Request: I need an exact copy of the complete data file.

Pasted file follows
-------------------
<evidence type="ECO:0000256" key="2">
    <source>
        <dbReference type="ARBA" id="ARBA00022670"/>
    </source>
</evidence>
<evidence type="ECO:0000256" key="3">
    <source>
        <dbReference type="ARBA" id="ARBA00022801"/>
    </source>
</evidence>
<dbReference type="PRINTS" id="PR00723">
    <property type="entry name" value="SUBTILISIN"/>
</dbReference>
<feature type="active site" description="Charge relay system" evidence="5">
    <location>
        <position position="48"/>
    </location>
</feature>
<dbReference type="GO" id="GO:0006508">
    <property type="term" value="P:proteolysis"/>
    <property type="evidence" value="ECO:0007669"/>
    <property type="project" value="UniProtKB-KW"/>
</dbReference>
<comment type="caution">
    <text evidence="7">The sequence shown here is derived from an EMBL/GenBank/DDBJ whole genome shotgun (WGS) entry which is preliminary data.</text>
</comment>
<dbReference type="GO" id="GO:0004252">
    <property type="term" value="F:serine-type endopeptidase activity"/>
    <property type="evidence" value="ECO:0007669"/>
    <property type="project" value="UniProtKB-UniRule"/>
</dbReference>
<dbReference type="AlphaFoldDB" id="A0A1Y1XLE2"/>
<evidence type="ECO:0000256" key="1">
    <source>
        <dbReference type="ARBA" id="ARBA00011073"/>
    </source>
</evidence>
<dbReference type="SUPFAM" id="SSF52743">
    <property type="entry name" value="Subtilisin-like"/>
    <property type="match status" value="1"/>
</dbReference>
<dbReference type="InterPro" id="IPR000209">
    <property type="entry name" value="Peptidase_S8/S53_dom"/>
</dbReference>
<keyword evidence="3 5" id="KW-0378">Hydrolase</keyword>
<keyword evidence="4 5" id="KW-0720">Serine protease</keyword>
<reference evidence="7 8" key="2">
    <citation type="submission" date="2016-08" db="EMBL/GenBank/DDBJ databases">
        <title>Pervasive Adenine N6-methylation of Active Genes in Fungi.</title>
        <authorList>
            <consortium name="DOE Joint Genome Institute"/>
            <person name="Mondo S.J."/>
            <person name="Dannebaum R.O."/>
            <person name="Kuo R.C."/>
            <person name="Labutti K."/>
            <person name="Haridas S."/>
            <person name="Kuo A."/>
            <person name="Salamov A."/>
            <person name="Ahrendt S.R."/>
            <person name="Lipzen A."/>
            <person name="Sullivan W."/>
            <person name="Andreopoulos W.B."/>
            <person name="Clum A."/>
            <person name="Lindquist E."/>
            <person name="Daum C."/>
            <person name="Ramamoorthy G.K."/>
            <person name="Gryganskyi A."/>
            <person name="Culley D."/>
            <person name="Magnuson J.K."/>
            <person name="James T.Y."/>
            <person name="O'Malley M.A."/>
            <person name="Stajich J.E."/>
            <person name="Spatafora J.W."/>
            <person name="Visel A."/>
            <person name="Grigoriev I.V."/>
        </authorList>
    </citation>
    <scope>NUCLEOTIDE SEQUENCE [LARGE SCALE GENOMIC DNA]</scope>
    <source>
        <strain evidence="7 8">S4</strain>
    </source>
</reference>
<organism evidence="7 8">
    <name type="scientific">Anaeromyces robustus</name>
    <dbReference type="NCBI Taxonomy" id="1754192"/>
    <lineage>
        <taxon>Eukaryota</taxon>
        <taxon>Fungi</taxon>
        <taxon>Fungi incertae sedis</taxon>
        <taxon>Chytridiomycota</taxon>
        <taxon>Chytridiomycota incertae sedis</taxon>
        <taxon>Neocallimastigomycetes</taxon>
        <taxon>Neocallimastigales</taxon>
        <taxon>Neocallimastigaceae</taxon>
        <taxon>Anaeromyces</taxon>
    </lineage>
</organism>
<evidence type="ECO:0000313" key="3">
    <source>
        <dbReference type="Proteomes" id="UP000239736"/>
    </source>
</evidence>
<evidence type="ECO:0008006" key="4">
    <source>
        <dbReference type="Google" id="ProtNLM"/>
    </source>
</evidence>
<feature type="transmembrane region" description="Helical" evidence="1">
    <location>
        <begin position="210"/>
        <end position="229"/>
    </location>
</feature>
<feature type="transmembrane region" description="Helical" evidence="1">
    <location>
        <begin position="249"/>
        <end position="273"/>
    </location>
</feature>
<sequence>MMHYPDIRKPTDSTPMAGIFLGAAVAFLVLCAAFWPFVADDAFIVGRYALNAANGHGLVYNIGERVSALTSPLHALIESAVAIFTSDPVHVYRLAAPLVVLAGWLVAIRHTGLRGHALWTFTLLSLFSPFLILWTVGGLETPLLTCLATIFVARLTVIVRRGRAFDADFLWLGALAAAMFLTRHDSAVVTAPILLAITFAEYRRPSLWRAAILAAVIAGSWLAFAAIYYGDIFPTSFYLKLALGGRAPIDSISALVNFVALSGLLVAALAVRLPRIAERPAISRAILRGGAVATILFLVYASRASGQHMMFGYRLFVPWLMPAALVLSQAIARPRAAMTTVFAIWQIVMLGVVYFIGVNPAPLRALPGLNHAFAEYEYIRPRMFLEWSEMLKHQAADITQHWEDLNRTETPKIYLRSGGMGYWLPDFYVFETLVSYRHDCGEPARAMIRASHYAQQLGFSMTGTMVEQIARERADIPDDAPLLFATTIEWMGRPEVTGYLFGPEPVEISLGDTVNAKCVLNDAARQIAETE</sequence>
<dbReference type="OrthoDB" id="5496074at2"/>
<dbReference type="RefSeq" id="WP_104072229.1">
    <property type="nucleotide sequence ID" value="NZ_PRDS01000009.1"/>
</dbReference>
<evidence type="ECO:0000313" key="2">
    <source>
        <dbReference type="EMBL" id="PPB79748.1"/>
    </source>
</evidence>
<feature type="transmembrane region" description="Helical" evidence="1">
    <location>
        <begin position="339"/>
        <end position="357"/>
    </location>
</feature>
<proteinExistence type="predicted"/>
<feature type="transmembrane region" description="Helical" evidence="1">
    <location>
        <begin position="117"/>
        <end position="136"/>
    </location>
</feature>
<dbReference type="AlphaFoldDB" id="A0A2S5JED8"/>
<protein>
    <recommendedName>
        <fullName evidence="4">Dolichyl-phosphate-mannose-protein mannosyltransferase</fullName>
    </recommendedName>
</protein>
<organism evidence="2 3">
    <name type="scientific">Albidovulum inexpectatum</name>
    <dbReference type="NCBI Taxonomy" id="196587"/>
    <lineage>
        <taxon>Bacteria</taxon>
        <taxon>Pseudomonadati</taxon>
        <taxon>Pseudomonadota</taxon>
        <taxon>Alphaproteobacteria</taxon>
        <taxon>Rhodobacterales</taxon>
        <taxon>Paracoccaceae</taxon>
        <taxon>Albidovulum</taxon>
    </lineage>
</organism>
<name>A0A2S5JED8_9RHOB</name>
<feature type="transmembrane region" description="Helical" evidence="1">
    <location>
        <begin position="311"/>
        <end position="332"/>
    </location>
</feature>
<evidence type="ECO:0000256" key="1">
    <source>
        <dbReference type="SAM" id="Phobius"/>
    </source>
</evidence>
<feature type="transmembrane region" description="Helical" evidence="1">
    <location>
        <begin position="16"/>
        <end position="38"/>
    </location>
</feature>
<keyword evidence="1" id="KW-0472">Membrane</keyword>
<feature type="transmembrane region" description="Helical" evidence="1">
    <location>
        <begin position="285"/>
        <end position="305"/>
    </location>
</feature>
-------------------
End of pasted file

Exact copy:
<evidence type="ECO:0000256" key="2">
    <source>
        <dbReference type="ARBA" id="ARBA00022670"/>
    </source>
</evidence>
<evidence type="ECO:0000256" key="3">
    <source>
        <dbReference type="ARBA" id="ARBA00022801"/>
    </source>
</evidence>
<dbReference type="PRINTS" id="PR00723">
    <property type="entry name" value="SUBTILISIN"/>
</dbReference>
<feature type="active site" description="Charge relay system" evidence="5">
    <location>
        <position position="48"/>
    </location>
</feature>
<dbReference type="GO" id="GO:0006508">
    <property type="term" value="P:proteolysis"/>
    <property type="evidence" value="ECO:0007669"/>
    <property type="project" value="UniProtKB-KW"/>
</dbReference>
<comment type="caution">
    <text evidence="7">The sequence shown here is derived from an EMBL/GenBank/DDBJ whole genome shotgun (WGS) entry which is preliminary data.</text>
</comment>
<dbReference type="GO" id="GO:0004252">
    <property type="term" value="F:serine-type endopeptidase activity"/>
    <property type="evidence" value="ECO:0007669"/>
    <property type="project" value="UniProtKB-UniRule"/>
</dbReference>
<dbReference type="AlphaFoldDB" id="A0A1Y1XLE2"/>
<evidence type="ECO:0000256" key="1">
    <source>
        <dbReference type="ARBA" id="ARBA00011073"/>
    </source>
</evidence>
<dbReference type="SUPFAM" id="SSF52743">
    <property type="entry name" value="Subtilisin-like"/>
    <property type="match status" value="1"/>
</dbReference>
<dbReference type="InterPro" id="IPR000209">
    <property type="entry name" value="Peptidase_S8/S53_dom"/>
</dbReference>
<keyword evidence="3 5" id="KW-0378">Hydrolase</keyword>
<keyword evidence="4 5" id="KW-0720">Serine protease</keyword>
<reference evidence="7 8" key="2">
    <citation type="submission" date="2016-08" db="EMBL/GenBank/DDBJ databases">
        <title>Pervasive Adenine N6-methylation of Active Genes in Fungi.</title>
        <authorList>
            <consortium name="DOE Joint Genome Institute"/>
            <person name="Mondo S.J."/>
            <person name="Dannebaum R.O."/>
            <person name="Kuo R.C."/>
            <person name="Labutti K."/>
            <person name="Haridas S."/>
            <person name="Kuo A."/>
            <person name="Salamov A."/>
            <person name="Ahrendt S.R."/>
            <person name="Lipzen A."/>
            <person name="Sullivan W."/>
            <person name="Andreopoulos W.B."/>
            <person name="Clum A."/>
            <person name="Lindquist E."/>
            <person name="Daum C."/>
            <person name="Ramamoorthy G.K."/>
            <person name="Gryganskyi A."/>
            <person name="Culley D."/>
            <person name="Magnuson J.K."/>
            <person name="James T.Y."/>
            <person name="O'Malley M.A."/>
            <person name="Stajich J.E."/>
            <person name="Spatafora J.W."/>
            <person name="Visel A."/>
            <person name="Grigoriev I.V."/>
        </authorList>
    </citation>
    <scope>NUCLEOTIDE SEQUENCE [LARGE SCALE GENOMIC DNA]</scope>
    <source>
        <strain evidence="7 8">S4</strain>
    </source>
</reference>
<organism evidence="7 8">
    <name type="scientific">Anaeromyces robustus</name>
    <dbReference type="NCBI Taxonomy" id="1754192"/>
    <lineage>
        <taxon>Eukaryota</taxon>
        <taxon>Fungi</taxon>
        <taxon>Fungi incertae sedis</taxon>
        <taxon>Chytridiomycota</taxon>
        <taxon>Chytridiomycota incertae sedis</taxon>
        <taxon>Neocallimastigomycetes</taxon>
        <taxon>Neocallimastigales</taxon>
        <taxon>Neocallimastigaceae</taxon>
        <taxon>Anaeromyces</taxon>
    </lineage>
</organism>
<evidence type="ECO:0000313" key="3">
    <source>
        <dbReference type="Proteomes" id="UP000239736"/>
    </source>
</evidence>
<evidence type="ECO:0008006" key="4">
    <source>
        <dbReference type="Google" id="ProtNLM"/>
    </source>
</evidence>
<feature type="transmembrane region" description="Helical" evidence="1">
    <location>
        <begin position="210"/>
        <end position="229"/>
    </location>
</feature>
<feature type="transmembrane region" description="Helical" evidence="1">
    <location>
        <begin position="249"/>
        <end position="273"/>
    </location>
</feature>
<sequence>MMHYPDIRKPTDSTPMAGIFLGAAVAFLVLCAAFWPFVADDAFIVGRYALNAANGHGLVYNIGERVSALTSPLHALIESAVAIFTSDPVHVYRLAAPLVVLAGWLVAIRHTGLRGHALWTFTLLSLFSPFLILWTVGGLETPLLTCLATIFVARLTVIVRRGRAFDADFLWLGALAAAMFLTRHDSAVVTAPILLAITFAEYRRPSLWRAAILAAVIAGSWLAFAAIYYGDIFPTSFYLKLALGGRAPIDSISALVNFVALSGLLVAALAVRLPRIAERPAISRAILRGGAVATILFLVYASRASGQHMMFGYRLFVPWLMPAALVLSQAIARPRAAMTTVFAIWQIVMLGVVYFIGVNPAPLRALPGLNHAFAEYEYIRPRMFLEWSEMLKHQAADITQHWEDLNRTETPKIYLRSGGMGYWLPDFYVFETLVSYRHDCGEPARAMIRASHYAQQLGFSMTGTMVEQIARERADIPDDAPLLFATTIEWMGRPEVTGYLFGPEPVEISLGDTVNAKCVLNDAARQIAETE</sequence>
<dbReference type="OrthoDB" id="5496074at2"/>
<dbReference type="RefSeq" id="WP_104072229.1">
    <property type="nucleotide sequence ID" value="NZ_PRDS01000009.1"/>
</dbReference>
<evidence type="ECO:0000313" key="2">
    <source>
        <dbReference type="EMBL" id="PPB79748.1"/>
    </source>
</evidence>
<feature type="transmembrane region" description="Helical" evidence="1">
    <location>
        <begin position="339"/>
        <end position="357"/>
    </location>
</feature>
<proteinExistence type="predicted"/>
<feature type="transmembrane region" description="Helical" evidence="1">
    <location>
        <begin position="117"/>
        <end position="136"/>
    </location>
</feature>
<dbReference type="AlphaFoldDB" id="A0A2S5JED8"/>
<protein>
    <recommendedName>
        <fullName evidence="4">Dolichyl-phosphate-mannose-protein mannosyltransferase</fullName>
    </recommendedName>
</protein>
<organism evidence="2 3">
    <name type="scientific">Albidovulum inexpectatum</name>
    <dbReference type="NCBI Taxonomy" id="196587"/>
    <lineage>
        <taxon>Bacteria</taxon>
        <taxon>Pseudomonadati</taxon>
        <taxon>Pseudomonadota</taxon>
        <taxon>Alphaproteobacteria</taxon>
        <taxon>Rhodobacterales</taxon>
        <taxon>Paracoccaceae</taxon>
        <taxon>Albidovulum</taxon>
    </lineage>
</organism>
<name>A0A2S5JED8_9RHOB</name>
<feature type="transmembrane region" description="Helical" evidence="1">
    <location>
        <begin position="311"/>
        <end position="332"/>
    </location>
</feature>
<evidence type="ECO:0000256" key="1">
    <source>
        <dbReference type="SAM" id="Phobius"/>
    </source>
</evidence>
<feature type="transmembrane region" description="Helical" evidence="1">
    <location>
        <begin position="16"/>
        <end position="38"/>
    </location>
</feature>
<keyword evidence="1" id="KW-0472">Membrane</keyword>
<feature type="transmembrane region" description="Helical" evidence="1">
    <location>
        <begin position="285"/>
        <end position="305"/>
    </location>
</feature>